Homeowners have "no incentive to refinance" as borrowing rates soar

Mortgage strategists offer an alternative proposition

Homeowners have "no incentive to refinance" as borrowing rates soar

Less than 5% of homeowners will be able to save money by refinancing a mortgage as borrowing rates soar to their highest level since 2019, according to research from Brean Capital.

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Bloomberg reported that this figure is likely to be even lower when homeowners with low loan balances are removed from the picture.

In fact, refinance applications dropped 14% lower than the previous week, plummeting almost 60% since August as mortgage rates increased, the Mortgage Bankers Association revealed on Wednesday. This prevents homeowners from reinvesting from the lack of a higher yield.

“So many people refinanced during the past two years that most homeowners no longer have incentive to do so,” Christopher Maloney, mortgage strategist at BOK Financial, told Bloomberg. “At this point almost the entire universe of conventional 30-year mortgages are out-of-the-money.”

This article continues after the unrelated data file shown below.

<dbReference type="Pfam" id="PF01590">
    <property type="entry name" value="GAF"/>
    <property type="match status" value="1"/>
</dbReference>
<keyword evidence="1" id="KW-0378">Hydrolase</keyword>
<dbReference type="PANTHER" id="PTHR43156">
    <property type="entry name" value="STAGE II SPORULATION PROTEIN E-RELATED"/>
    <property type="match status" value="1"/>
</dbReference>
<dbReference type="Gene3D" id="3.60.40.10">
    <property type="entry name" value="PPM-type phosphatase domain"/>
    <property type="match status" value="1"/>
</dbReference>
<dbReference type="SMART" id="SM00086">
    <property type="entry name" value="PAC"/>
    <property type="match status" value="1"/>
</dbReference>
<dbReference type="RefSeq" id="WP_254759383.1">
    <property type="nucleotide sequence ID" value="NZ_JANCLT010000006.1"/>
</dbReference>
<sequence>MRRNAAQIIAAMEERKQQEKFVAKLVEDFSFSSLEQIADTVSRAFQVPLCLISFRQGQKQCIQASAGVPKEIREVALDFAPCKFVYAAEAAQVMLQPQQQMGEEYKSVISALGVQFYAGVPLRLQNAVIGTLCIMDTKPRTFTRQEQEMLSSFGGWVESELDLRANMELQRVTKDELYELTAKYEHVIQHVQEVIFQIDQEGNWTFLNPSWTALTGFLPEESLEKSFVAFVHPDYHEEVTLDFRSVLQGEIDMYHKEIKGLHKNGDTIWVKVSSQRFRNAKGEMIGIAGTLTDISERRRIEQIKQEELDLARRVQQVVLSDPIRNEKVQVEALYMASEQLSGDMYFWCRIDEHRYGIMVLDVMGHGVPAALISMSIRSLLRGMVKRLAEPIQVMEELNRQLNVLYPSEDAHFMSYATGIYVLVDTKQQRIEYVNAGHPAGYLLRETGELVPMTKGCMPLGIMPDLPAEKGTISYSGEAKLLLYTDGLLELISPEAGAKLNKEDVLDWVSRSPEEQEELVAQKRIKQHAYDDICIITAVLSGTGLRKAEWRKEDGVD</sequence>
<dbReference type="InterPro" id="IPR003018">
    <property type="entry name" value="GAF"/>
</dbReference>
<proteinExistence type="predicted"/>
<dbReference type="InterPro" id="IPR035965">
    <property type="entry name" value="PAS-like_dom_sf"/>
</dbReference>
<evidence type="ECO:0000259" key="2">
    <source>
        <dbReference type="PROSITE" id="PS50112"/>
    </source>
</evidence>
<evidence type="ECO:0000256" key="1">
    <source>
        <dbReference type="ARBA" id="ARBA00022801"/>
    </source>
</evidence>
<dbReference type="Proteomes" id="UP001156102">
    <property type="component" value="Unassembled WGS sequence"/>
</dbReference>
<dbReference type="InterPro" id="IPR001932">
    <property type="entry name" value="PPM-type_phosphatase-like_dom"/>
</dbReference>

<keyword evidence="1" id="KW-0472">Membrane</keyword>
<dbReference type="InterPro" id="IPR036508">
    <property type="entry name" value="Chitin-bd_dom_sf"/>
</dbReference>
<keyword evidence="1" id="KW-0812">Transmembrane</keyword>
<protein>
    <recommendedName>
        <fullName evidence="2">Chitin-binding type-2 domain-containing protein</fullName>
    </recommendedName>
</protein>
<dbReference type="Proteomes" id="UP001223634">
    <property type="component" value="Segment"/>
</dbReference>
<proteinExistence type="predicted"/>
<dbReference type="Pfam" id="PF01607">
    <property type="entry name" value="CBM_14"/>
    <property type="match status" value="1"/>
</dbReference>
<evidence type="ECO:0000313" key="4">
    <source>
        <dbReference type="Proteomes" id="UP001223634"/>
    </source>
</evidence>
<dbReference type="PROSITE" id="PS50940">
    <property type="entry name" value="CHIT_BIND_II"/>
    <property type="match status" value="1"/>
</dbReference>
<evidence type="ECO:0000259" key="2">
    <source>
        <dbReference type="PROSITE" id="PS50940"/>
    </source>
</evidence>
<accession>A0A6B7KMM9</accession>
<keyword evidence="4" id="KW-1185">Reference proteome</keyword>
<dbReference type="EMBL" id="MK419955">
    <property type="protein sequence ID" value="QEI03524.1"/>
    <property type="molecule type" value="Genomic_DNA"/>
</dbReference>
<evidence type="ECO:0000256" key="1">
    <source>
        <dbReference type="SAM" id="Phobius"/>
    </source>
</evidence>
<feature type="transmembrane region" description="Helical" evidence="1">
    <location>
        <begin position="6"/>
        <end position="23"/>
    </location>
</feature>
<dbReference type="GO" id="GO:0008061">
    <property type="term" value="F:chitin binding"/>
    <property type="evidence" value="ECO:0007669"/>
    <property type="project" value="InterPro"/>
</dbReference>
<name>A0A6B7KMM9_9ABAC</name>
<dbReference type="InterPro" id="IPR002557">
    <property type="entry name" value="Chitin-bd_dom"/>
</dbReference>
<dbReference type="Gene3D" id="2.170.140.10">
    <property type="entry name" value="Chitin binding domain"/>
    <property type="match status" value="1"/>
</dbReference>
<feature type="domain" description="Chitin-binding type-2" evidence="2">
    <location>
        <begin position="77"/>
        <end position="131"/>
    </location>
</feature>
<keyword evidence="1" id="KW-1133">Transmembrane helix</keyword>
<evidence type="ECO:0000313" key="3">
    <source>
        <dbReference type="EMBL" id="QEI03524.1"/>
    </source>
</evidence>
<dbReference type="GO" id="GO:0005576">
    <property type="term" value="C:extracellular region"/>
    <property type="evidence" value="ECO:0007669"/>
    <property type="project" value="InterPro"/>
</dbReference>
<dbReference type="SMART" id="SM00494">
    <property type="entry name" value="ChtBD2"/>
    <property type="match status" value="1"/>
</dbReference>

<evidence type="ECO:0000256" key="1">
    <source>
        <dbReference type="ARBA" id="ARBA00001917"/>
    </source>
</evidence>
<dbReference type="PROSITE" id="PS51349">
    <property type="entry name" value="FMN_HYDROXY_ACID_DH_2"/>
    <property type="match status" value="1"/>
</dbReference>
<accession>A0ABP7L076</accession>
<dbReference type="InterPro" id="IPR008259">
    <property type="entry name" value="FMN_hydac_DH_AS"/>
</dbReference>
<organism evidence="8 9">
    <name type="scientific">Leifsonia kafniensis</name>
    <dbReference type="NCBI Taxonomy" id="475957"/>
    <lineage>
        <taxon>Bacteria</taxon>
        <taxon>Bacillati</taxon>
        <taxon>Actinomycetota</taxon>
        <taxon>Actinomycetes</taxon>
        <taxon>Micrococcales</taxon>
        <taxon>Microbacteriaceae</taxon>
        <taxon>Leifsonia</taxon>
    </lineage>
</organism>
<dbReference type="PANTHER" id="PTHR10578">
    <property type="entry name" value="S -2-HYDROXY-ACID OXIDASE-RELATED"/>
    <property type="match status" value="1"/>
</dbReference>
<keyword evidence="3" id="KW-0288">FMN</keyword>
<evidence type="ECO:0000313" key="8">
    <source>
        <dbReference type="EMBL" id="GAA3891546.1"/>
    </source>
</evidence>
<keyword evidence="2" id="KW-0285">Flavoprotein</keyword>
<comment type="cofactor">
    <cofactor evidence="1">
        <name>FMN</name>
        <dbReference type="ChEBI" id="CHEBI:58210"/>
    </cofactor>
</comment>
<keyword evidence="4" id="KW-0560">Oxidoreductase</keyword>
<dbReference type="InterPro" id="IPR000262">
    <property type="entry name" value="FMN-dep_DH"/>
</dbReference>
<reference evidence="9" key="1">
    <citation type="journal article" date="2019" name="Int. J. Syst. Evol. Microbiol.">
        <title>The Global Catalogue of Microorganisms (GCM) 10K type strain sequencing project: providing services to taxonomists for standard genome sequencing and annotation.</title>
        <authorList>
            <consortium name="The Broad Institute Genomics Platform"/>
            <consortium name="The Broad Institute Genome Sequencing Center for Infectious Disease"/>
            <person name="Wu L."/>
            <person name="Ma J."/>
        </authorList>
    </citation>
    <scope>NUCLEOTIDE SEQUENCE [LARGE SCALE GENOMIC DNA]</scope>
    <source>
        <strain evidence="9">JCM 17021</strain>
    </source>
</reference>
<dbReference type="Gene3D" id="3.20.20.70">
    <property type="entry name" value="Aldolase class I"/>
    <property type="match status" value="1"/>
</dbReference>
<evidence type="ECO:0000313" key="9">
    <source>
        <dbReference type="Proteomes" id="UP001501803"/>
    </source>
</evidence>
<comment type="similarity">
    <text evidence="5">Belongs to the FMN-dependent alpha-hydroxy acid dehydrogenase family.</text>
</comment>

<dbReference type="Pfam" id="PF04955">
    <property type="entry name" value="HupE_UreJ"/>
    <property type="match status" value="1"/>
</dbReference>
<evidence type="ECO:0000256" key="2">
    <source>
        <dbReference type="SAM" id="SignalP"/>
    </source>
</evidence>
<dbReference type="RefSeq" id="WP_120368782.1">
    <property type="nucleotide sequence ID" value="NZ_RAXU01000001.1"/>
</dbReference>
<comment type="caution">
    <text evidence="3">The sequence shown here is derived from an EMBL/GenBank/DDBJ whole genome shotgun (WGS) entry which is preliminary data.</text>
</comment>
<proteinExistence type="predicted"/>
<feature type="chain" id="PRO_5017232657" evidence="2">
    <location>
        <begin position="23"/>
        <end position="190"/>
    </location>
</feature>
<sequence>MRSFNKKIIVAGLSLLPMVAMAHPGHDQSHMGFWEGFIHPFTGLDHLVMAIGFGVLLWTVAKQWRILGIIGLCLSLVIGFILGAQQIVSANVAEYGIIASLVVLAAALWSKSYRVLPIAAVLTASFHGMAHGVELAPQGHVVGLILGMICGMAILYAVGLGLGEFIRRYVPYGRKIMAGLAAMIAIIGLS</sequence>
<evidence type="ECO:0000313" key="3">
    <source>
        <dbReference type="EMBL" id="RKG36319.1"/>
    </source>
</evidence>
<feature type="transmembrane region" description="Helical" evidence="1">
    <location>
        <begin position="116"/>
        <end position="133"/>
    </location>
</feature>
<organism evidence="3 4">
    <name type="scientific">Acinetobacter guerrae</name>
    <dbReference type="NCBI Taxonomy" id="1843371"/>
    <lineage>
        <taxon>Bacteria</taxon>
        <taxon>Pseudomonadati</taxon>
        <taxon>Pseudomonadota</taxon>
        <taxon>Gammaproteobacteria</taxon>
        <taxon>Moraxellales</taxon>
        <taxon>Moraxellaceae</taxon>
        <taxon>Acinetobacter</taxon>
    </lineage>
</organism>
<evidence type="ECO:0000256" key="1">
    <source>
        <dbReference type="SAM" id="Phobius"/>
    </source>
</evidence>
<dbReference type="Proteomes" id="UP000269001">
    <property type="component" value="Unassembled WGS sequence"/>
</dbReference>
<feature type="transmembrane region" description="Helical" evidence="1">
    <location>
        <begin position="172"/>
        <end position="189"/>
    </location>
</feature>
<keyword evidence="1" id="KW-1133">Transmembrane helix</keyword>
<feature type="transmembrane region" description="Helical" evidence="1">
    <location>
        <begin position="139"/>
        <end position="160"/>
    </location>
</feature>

However, some investors believe the worst has come. One of them, Walt Schmidt, mortgage strategist at FHN Financial, told Bloomberg that the gap between yields on coupon mortgages and five- and 10-year treasuries is at its widest since the pandemic hit, making it “relatively cheap.”

“If the Fed ends up hiking by a lot more than is priced now, mortgages will get cheaper,” Schmidt told Bloomberg. “But there are enough investors that think that’s not going to happen.”

Read more: Does refinancing a mortgage hurt your credit score?

Instead of the usual refinancing, more consumers are turning to the option of cash-out transactions, where borrowers get a new mortgage worth more than the previous mortgage balance, and the difference is paid in cash.

“People have an economic incentive to extract equity from their homes,” Scott Buchta, head of fixed income strategy at Brean Capital, told Bloomberg. “We expect this activity to continue, although we may see a shift from cash-out refis on the first lien to equity extraction via home equity loans or lines of credit if it makes more economic sense for the borrower to do so.”

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